Elson S. Floyd, Ph.D. - 9/9/09
Coping with the Flu
Over the summer, universities across the country needed to add an additional item to their agenda for back-to-school planning -- anticipating the outbreak of H1N1 influenza.
Our plans here at Washington State University were quickly tested, with the first potential case among our students being reported even before classes began. Since then, for better or worse, our Pullman campus has seemingly become “ground zero” for local, state and national media reporting on H1N1 influenza.
I think it is important to highlight a few points about the university’s response to this outbreak and about some of the news coverage that has resulted.
First, our Health and Wellness Services team has done an absolutely outstanding job both in planning for an outbreak and in carrying out its plan. The campus clinic has been open additional days in response to student demand, and our health-care providers have put in extra hours dispensing compassionate care and sound medical advice in equal measure.
As some of our students came down with the flu, we started receiving calls from concerned parents and others who were responding to rumors they had heard about the severity of the outbreak and the impact it was having on our university’s operations.
Fortunately, as most of you know, the symptoms of this flu have been quite mild in most of the people on our campus who have contracted it; by most accounts, it has been milder than the usual cases of seasonal flu. Most cases have also been relatively short in duration – three to five days – so students who have contracted it toward the end of one week might very well be better by early in the next.
Our experience runs counter to an image that was fixed in the public mind this spring when initial reports of swine flu cases from Mexico seemed to point to a much more dangerous virus.
Health and Wellness Services has published frequent on-line updates about the number of patients reporting flu-like symptoms, either by phone or by visiting the clinic. The health center has also been answering questions on-line in an effort to discuss the campus impact of the virus and dispel some fears about H1N1. Our university has been transparent and timely in our communications.
As one of the first wave of universities to open its doors for the fall semester, WSU has become a test case not just for the medical response to the flu outbreak, but for the media response as well. Much of that coverage has been measured and complete; other reports have told only part of the story.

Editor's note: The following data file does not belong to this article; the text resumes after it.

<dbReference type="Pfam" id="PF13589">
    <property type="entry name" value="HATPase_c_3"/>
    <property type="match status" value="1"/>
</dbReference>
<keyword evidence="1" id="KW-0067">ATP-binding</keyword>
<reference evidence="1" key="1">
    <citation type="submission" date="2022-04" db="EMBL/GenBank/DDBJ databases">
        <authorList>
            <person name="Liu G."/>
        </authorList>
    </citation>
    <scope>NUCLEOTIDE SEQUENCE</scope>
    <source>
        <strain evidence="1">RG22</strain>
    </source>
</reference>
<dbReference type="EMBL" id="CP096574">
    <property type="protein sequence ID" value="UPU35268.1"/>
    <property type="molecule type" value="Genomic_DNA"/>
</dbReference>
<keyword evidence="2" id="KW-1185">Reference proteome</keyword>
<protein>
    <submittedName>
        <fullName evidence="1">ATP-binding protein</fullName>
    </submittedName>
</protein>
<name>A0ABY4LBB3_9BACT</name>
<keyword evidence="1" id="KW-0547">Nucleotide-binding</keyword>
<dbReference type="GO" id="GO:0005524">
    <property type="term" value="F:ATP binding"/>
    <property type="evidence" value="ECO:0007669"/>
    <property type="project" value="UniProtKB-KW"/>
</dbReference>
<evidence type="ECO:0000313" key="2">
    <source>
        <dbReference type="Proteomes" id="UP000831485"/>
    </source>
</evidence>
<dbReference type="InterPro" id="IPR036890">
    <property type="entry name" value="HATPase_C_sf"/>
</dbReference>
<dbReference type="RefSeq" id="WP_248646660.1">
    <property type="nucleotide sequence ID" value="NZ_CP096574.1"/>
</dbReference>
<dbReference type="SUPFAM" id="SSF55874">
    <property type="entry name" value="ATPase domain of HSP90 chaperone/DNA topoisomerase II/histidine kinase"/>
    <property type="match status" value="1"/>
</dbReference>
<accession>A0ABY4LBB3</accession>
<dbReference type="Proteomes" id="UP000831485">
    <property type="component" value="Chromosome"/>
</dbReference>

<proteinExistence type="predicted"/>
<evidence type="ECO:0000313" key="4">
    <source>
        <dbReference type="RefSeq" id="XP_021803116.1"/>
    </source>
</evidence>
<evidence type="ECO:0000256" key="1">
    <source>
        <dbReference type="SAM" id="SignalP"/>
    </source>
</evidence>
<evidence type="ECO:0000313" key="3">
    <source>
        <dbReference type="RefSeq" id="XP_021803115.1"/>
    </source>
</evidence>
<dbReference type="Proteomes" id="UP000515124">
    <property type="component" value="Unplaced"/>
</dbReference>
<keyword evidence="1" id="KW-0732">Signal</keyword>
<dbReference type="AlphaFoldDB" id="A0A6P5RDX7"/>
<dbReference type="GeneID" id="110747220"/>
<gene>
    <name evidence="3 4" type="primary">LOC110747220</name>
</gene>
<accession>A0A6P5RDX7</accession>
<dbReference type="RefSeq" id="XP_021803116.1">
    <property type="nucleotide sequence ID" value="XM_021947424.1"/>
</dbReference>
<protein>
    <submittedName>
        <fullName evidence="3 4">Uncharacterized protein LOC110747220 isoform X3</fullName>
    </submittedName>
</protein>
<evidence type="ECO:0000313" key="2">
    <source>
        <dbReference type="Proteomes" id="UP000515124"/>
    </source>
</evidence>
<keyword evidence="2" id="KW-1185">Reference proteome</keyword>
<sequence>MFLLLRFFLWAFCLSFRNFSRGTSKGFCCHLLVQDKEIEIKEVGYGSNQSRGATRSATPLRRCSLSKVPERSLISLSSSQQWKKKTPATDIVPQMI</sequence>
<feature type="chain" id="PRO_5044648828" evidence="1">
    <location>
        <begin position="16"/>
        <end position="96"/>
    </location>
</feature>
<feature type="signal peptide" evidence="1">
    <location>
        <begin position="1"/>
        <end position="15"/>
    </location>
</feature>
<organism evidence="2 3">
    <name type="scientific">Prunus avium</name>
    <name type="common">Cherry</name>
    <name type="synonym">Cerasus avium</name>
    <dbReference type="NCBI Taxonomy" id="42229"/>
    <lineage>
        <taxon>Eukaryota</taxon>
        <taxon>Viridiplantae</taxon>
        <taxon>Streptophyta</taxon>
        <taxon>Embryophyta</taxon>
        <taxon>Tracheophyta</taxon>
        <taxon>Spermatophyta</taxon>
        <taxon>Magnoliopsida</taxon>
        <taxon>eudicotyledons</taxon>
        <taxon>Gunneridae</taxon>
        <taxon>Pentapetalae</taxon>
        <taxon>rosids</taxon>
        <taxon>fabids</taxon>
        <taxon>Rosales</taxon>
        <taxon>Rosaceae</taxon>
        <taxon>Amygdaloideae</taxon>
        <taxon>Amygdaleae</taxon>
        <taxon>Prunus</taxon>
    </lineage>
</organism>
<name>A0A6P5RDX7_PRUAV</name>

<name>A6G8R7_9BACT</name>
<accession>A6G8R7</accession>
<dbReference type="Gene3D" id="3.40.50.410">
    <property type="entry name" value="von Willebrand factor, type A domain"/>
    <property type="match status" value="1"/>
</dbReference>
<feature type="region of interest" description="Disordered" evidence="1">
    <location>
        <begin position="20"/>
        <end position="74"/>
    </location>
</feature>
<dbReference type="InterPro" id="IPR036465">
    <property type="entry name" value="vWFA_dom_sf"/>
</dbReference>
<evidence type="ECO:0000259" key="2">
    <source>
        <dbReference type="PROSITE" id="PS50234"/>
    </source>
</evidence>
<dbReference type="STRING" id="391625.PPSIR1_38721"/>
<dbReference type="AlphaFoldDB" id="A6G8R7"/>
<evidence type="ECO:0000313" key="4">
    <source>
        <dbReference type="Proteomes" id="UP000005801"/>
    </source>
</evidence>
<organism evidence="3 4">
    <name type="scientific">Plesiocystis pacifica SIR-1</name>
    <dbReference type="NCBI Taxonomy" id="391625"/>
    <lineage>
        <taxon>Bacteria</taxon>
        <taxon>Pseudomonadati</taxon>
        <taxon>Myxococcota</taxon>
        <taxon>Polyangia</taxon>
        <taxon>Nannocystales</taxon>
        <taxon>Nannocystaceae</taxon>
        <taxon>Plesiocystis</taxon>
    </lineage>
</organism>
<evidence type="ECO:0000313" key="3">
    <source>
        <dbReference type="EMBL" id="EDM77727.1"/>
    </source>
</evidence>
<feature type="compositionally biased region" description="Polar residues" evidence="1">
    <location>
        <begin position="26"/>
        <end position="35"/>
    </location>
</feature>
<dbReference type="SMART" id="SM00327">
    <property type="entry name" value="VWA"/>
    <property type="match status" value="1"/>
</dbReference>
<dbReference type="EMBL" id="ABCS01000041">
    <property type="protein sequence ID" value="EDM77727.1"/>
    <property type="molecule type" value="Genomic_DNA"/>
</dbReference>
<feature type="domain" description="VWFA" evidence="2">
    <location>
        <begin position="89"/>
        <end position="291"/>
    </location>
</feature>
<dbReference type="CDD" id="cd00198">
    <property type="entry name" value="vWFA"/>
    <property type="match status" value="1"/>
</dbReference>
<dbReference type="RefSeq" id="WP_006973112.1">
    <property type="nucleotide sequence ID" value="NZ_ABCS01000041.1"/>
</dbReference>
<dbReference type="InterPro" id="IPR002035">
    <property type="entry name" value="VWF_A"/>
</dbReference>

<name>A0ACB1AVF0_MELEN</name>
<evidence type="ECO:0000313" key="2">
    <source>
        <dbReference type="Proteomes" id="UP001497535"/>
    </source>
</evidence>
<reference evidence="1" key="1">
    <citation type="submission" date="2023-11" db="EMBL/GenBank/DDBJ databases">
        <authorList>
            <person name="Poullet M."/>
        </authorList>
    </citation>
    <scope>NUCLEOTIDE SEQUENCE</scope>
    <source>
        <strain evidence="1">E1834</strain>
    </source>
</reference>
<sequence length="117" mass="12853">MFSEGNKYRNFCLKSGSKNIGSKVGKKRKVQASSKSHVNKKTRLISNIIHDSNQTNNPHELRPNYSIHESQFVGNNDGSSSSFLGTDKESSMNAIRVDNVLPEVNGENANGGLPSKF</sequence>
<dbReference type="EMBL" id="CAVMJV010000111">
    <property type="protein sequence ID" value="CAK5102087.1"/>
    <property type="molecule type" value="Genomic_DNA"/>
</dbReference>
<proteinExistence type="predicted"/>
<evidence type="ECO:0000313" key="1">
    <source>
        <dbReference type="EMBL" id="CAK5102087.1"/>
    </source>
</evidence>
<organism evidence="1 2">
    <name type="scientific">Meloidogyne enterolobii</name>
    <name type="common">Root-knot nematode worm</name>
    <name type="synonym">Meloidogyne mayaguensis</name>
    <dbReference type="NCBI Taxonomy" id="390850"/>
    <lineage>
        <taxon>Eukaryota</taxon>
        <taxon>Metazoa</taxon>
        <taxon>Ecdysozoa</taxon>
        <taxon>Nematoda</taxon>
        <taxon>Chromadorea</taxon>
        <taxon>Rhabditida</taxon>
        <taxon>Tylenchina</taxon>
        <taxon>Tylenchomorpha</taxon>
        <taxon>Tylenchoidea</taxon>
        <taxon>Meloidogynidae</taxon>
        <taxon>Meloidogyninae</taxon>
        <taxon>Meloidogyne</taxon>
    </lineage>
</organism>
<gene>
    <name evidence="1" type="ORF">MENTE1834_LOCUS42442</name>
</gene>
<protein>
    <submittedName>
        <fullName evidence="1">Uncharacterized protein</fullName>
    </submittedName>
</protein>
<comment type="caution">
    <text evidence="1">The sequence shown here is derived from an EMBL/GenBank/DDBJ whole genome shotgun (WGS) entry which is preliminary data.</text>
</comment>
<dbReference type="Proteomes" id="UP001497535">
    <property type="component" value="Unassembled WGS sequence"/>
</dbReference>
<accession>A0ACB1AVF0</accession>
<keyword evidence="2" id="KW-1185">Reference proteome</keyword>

When Health and Wellness Services reported having had more than 2,000 phone and in-person contacts with students complaining of flu-like symptoms, that became, in the journalistic shorthand of some news outlets, “More than 2,000 sick with swine flu at WSU.”
In fact, those contacts were made over a period of about 10 days. Considering the relatively short duration of this flu in most patients, the number of ongoing cases actually would be only a fraction of those reported over that period of time. While it is probably safe to assume that most people reporting flu-like symptoms did indeed have the flu, it is difficult to make an absolute estimate of cases based on the numbers of contacts. Also, Health and Wellness Services, in accord with the Centers for Disease Control guidelines, is not routinely testing for H1N1 or swine flu. As a result, the number of cases confirmed through testing at WSU is actually quite small.
So the numbers alone don’t tell us much. Other universities may be using reporting systems that include only positive influenza tests or those who actually come to their clinics with influenza-like illness, which would tend to underestimate the number of cases.
What we do know is that this flu virus is a presence on this campus and on campuses nationwide. Even though the individual cases have been mild, prevention remains vital. I encourage everyone to follow the guidelines for flu prevention and treatment printed on the university’s flu guidance page at http://h1n1flu.wsu.edu/ .
As more universities open, I would expect to see more reporting about H1N1 outbreaks. Of course, it is possible that as these outbreaks become common, they might become old news and fade from view.
What will remain, for me at least, is pride in how our university has dealt with and is continuing to deal with this outbreak. Cougars helping Cougars is very much part of our mindset on all of our campuses. I appreciate the helping hands that so many have extended to a friend, a roommate, or a colleague, as we work together to make this flu season a little easier to bear for all of us.